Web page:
MASVINGO province is grappling with disturbing phenomena of child prostitution at most busy leisure spots, fuelling incidents of Sexually Transmitted Infections, an official has said.
In an interview on the sidelines of HIV and Aids campaign road show held at 4 1 Infantry Brigade Combat Group in Masvingo yesterday National Aids Council (NAC) provincial manager, Edgar Muzulu said there was a worrying trend of young girls found at HIV and Aids hot spots soliciting for sex.
“There is a worrying trend of child prostitution where girls as young as 12 years are found soliciting for transactional sex from mainly truck drivers at busy leisure spots,” said Muzulu.
“According to statistics we collected from clinics near these hot spots, we realised that there is an increase of at least 20 percent in incidents of STIs.
“This was recorded at the clinic around Mhandamabwe Business Centre, Ngundu Business Centre in Chivi, Lundi Business Centre in Mwenezi, Jerera Business Centre in Zaka and Chigarapasi Beerhall in Chiredzi in 2018.
“At Lundi and Chiredzi, which are the worst hit hot spots, we had more than 300 cases as compared to 200 the previous year,” he said.
He said the situation was scuttling efforts towards achieving zero new HIV infections by 2030.
“We are continuing with our traditional interventions of health awareness campaigns like what we are doing today at 4 1 Infantry Brigade.
“We, however, have specific interventions, tailored for young girls so that they do not venture into prostitution. We have sister to sister programme where we make use of mentorship strategies.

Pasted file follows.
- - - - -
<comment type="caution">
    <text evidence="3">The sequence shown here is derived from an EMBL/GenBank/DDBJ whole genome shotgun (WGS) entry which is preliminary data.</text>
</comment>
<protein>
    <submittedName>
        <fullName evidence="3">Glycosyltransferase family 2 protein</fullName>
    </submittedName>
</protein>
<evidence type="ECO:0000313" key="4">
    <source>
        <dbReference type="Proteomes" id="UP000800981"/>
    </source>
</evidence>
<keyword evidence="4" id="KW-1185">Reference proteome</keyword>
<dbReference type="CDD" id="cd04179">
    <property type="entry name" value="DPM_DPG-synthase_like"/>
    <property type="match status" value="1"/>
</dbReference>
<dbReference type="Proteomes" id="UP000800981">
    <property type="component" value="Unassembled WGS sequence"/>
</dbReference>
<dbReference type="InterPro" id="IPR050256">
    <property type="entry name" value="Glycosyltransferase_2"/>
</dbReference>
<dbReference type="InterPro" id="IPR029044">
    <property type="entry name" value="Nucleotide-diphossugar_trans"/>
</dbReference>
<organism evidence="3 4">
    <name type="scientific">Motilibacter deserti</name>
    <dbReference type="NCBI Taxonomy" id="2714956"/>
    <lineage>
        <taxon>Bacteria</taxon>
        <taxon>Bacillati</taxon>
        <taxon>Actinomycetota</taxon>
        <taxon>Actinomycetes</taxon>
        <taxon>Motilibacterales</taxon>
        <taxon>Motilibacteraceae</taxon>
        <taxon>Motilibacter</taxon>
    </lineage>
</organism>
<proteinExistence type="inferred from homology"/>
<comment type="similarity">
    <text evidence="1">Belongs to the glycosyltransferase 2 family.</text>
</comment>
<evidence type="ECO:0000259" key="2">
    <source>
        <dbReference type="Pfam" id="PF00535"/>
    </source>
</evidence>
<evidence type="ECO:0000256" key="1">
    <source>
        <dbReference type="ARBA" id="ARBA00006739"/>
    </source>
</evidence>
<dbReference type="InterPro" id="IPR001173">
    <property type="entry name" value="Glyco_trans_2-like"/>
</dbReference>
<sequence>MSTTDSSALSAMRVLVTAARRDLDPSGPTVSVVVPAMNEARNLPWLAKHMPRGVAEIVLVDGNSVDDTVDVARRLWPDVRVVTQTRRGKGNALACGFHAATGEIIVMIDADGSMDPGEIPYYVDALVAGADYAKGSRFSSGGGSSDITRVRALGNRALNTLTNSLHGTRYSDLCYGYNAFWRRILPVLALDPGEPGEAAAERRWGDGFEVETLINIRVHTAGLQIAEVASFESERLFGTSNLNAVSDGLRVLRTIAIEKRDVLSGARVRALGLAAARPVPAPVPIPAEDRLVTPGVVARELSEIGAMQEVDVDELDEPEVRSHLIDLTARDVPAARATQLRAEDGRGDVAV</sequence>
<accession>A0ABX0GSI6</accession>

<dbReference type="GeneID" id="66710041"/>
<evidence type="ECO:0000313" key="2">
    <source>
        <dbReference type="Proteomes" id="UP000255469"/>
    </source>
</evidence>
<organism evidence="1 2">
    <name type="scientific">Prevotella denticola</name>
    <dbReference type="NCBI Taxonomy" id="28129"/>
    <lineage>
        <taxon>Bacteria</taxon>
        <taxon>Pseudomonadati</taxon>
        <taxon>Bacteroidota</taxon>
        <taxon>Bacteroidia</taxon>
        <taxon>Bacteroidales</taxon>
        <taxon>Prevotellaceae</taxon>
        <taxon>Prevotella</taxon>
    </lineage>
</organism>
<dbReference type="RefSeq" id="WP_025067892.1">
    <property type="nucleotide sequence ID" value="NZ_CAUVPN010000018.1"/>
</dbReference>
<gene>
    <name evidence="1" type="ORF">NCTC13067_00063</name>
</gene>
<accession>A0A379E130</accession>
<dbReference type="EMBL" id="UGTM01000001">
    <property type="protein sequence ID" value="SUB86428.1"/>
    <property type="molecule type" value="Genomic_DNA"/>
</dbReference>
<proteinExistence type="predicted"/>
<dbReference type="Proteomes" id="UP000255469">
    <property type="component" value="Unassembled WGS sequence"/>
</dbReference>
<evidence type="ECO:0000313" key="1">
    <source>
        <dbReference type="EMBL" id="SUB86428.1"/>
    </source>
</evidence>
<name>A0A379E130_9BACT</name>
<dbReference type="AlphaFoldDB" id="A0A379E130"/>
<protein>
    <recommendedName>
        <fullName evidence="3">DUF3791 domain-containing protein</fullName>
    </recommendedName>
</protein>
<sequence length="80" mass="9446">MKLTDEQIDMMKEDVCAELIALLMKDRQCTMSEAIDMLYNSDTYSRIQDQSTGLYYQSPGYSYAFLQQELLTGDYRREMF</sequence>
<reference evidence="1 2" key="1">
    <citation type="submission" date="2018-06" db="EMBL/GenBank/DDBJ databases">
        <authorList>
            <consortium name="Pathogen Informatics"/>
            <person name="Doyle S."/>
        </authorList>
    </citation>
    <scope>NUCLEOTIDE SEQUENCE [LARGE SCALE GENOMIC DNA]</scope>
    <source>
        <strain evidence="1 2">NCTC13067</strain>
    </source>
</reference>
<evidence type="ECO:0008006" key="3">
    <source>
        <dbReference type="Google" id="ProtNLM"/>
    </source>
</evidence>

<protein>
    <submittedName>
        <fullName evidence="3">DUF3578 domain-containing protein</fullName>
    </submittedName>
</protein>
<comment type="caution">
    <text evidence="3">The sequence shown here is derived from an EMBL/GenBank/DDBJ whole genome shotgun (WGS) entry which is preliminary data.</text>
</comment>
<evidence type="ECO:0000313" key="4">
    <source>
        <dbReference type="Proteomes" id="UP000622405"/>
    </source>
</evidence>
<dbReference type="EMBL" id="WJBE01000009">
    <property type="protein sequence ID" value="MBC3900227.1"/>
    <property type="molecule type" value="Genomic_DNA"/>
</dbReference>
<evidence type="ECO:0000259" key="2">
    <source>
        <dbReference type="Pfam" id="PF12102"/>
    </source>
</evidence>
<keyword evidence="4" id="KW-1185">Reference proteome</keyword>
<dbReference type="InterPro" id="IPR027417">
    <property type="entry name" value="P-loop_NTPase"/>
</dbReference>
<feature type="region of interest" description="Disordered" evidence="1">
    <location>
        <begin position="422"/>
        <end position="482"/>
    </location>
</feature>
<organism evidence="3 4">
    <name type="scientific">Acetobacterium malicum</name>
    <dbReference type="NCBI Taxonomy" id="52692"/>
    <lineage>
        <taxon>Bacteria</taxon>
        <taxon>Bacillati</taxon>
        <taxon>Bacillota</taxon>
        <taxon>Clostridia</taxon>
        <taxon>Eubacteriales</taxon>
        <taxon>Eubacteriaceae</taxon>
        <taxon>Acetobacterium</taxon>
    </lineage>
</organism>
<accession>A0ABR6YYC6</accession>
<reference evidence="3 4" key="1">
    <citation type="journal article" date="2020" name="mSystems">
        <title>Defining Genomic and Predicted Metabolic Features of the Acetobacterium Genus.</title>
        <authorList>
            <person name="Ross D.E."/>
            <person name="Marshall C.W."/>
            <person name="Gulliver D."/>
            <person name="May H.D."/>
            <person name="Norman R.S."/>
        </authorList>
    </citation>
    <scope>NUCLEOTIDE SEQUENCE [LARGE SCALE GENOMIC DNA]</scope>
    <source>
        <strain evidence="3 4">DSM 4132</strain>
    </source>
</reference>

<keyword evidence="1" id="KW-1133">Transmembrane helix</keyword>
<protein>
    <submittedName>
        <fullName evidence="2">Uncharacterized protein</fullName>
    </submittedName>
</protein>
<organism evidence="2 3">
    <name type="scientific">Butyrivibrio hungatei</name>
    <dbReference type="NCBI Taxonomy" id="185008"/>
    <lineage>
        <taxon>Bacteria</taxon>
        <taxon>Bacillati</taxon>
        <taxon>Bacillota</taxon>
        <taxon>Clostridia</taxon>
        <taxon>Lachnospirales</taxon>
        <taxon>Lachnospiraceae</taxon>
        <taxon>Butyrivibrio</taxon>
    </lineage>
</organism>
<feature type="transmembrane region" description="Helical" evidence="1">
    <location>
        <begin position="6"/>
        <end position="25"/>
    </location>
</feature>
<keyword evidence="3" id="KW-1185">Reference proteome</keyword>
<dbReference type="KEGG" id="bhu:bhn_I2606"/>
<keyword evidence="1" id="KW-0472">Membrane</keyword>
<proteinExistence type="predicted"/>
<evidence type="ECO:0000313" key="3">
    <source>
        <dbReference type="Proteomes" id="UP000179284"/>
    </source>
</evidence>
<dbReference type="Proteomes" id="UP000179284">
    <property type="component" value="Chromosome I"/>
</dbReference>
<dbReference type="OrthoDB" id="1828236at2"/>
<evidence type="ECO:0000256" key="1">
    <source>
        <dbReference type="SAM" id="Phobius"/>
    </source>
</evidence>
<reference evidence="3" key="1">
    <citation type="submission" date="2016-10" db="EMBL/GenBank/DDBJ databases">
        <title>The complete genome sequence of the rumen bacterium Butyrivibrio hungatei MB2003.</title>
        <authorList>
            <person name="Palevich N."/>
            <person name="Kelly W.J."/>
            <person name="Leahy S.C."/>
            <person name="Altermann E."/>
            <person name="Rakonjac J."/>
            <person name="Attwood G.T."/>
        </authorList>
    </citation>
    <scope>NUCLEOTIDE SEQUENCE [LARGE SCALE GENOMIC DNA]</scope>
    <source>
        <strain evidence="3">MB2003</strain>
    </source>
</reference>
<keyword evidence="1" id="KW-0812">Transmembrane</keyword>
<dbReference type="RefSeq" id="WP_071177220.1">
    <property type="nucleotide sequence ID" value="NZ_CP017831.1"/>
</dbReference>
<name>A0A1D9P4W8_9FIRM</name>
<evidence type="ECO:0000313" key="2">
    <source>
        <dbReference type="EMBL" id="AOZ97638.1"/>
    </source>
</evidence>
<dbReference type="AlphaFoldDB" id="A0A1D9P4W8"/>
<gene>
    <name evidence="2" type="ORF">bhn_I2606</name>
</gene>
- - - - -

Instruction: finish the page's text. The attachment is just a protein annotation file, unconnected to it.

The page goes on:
“We form clubs of girls under 25 years who are also mentored by another girl of the same age.
“The mentor will lead two groups of 25 girls each and we have launched these programmes in Bikita, Chiredzi, Zaka, Gutu and Chivi districts,” he said.
He said under sister to sister model, young girls are taken through financial, sexual and physical awareness programme.
Turning to the programme of the day, Muzulu said NAC was looking forward to an increased collaboration with the military given that its personnel was confined and had little access to civilian health programmes.
“We are doing such programmes where we want to educate our military about a number of health programmes. We have HIV testing, cancer screening, Voluntary Medical Male Circumcision (VMCC) where soldiers and their families are also taking part.
“The military lives in confined set but we have been provided with an opportunity to interface with them,” he said.
4 I Infantry Brigade Combat Group Commander, Lieutenant Colonel Tapiwanashe Maburutse hailed NAC for taking health services to the military’s door steps.
“We applaud NAC for bringing the HIV testing and counselling services near to my command. We wish such programmes to continue so that the army personnel and its families benefit by knowing their status to live responsibly,” said Lt Col Maburutse.